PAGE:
Transcending Borders, Empowering Learners

A Preliminary Review of a Novel Online Language Program


  • Elizabeth Saylor North Carolina State University
  • F. Zack Jenio North Carolina State University
  • Youssef El Berrichi Mohammed V University, Rabat


Arabic, dialects, multidialectal pedagogies, engaged pedagogies, virtual exchange


This paper presents a preliminary review of the Yallah al-Quds (YAQ) virtual language and cultural exchange program, a novel online language program that offers multilingual and multidialectal learning environments for Arabic learners. In YAQ’s self-directed and co-creative teaching and learning model, teams of native speakers of Arabic and English organize discussion groups around particular topics of interest (e.g., literature, music, poetry, politics, social justice, mental health, the environment). Viewed through the lens of translanguaging, YAQ’s virtual classrooms become transformative spaces where plurilingual and multidialectal learners are encouraged to bring their full linguistic repertoire to use in a dynamic, equitable, and collaborative environment. YAQ’s diverse participants are encouraged to use all the linguistic resources at their disposal, including all varieties of Arabic, to collaboratively negotiate meaning, build metalinguistic awareness, and connect across boundaries. Using a multi-method approach, this study focuses on the learners’ perspectives by investigating the impact of this plurilingual model on learners’ pre-program expectations and post-program reflections. Analysis of data collected from participant surveys presents promising trends of increased self-reported confidence in speaking, listening, reading, and writing. Students also stated that they gained real-world exposure and learned about new topics through the program. Ultimately, the preliminary findings suggest that the novel YAQ model presents a challenge to monolingual language ideologies by highlighting the value of engaged pedagogical approaches such as translanguaging within technology-mediated learning environments. In a future study, we hope to further examine the effects of the program on teachers and use these results to improve the program, which can complement international study abroad programs and traditional university courses by empowering students and making learning more meaningful for teachers and students alike.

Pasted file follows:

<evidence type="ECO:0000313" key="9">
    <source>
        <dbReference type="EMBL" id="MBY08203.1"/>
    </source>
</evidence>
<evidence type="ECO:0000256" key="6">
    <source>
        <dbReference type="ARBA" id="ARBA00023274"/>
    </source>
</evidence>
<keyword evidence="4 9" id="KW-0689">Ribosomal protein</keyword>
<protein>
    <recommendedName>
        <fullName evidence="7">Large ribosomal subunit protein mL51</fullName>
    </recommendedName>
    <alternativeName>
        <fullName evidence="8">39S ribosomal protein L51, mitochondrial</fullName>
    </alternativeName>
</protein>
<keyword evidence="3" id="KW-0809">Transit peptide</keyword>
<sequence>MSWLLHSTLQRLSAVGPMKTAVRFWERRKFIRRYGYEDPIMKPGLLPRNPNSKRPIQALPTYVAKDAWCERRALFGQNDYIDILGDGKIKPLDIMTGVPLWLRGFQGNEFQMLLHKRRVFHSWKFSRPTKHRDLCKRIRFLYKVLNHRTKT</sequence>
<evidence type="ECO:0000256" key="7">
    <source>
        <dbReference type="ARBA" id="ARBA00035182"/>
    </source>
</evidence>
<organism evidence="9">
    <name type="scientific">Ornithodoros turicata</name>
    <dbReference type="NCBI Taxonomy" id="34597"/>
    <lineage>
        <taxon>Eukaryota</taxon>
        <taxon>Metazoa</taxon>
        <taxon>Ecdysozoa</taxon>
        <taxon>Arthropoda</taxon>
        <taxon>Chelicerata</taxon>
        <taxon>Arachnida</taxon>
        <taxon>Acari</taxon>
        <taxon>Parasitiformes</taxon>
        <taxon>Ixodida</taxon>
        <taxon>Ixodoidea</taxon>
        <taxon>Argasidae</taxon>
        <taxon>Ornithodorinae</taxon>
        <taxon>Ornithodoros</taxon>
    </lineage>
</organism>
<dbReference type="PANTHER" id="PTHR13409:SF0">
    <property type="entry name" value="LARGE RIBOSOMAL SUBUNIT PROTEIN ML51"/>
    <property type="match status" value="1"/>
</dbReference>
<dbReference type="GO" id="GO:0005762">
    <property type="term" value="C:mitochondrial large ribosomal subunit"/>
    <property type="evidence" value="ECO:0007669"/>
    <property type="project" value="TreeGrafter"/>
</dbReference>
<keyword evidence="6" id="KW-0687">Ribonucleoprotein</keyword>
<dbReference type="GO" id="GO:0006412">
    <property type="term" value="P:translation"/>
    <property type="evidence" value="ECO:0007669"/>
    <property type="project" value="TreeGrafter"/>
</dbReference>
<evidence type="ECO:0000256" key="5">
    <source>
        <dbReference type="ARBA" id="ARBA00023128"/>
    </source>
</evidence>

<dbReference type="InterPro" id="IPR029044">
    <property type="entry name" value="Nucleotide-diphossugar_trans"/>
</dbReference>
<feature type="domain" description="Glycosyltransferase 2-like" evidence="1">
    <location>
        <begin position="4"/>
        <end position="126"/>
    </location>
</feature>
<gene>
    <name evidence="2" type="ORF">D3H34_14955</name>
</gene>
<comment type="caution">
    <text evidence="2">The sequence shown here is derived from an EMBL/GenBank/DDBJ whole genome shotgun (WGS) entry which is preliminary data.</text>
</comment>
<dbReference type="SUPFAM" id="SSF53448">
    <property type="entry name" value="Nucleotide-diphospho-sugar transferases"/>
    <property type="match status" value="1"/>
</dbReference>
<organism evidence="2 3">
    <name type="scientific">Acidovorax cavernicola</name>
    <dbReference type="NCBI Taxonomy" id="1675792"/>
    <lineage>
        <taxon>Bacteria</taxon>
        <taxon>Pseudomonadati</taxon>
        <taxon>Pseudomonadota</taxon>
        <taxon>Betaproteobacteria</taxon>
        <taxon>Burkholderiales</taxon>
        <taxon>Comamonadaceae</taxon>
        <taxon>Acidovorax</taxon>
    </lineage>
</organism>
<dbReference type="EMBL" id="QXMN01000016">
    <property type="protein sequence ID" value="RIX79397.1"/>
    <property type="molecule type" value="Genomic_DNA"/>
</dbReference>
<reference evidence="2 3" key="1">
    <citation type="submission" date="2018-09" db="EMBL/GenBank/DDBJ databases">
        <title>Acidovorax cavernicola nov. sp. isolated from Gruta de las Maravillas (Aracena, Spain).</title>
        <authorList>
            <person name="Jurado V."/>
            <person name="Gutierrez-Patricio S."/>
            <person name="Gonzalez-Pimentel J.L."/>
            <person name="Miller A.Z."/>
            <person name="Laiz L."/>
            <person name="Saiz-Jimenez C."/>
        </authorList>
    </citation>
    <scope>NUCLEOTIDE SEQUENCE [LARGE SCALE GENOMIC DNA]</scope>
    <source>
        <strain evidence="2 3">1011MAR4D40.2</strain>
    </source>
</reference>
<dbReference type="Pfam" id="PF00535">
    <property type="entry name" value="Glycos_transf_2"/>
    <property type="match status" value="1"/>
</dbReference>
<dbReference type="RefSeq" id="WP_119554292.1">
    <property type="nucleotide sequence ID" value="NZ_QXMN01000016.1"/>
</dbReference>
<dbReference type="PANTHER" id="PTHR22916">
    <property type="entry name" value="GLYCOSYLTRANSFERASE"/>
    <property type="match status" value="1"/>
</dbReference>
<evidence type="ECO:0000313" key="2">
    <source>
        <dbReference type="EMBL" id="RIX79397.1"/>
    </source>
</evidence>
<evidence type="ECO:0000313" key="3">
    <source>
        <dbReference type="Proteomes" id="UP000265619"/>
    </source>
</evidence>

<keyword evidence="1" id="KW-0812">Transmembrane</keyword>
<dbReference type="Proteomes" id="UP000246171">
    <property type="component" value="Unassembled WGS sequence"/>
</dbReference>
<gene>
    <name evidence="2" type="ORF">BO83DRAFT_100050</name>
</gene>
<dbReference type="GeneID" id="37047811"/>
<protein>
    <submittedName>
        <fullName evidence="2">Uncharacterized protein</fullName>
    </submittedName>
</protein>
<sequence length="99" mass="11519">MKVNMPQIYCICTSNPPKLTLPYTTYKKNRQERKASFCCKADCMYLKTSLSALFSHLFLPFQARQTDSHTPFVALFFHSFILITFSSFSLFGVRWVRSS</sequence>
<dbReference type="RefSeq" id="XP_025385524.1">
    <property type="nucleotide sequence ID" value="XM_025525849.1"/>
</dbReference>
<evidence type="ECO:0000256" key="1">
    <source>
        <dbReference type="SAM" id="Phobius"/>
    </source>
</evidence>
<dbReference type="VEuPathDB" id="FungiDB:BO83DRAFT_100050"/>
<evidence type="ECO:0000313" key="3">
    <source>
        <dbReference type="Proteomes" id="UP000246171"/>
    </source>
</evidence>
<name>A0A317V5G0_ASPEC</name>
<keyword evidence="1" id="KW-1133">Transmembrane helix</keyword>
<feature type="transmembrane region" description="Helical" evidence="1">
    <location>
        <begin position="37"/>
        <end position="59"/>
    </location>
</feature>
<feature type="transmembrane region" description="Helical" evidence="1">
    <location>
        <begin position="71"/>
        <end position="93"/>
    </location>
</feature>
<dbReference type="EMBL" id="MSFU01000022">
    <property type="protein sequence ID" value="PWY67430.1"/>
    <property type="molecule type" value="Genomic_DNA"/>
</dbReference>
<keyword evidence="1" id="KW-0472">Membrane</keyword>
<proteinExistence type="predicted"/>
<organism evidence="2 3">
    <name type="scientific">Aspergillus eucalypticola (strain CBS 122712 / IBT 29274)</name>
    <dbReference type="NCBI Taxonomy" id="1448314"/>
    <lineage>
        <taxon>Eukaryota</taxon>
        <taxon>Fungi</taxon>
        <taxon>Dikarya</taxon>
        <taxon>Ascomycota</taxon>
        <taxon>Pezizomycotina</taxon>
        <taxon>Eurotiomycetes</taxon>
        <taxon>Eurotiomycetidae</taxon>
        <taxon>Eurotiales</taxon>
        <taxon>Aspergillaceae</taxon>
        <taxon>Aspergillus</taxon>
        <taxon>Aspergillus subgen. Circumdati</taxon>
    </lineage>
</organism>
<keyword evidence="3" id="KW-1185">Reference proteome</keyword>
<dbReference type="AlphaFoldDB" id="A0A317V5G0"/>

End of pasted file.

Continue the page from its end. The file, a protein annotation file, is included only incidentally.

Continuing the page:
Author Biographies

Elizabeth Saylor, North Carolina State University

Elizabeth Claire Saylor is Assistant Professor at North Carolina State University and holds degrees from Columbia University and the University of California, Berkeley. A passionate teacher of Arabic language, Elizabeth’s research focuses on mahjar literature, Arab women’s contributions to the early Arabic novel, and early Syrian immigration to the Americas.

F. Zack Jenio, North Carolina State University

F. Zack Jenio (any pronouns) lived in Dubai, UAE for a decade before graduating from North Carolina State University with both his bachelor's and master's degrees. His research focuses on programmatic evaluation and community assessments. 

Youssef El Berrichi, Mohammed V University, Rabat

Youssef El Berrichi is a Ph.D. candidate in applied linguistics at Mohammed V University and the director of Roots Academy in Morocco. Passionate about fostering connections through culture and language, he blends art, history, and creativity into language classes to create enriching and innovative learning experiences.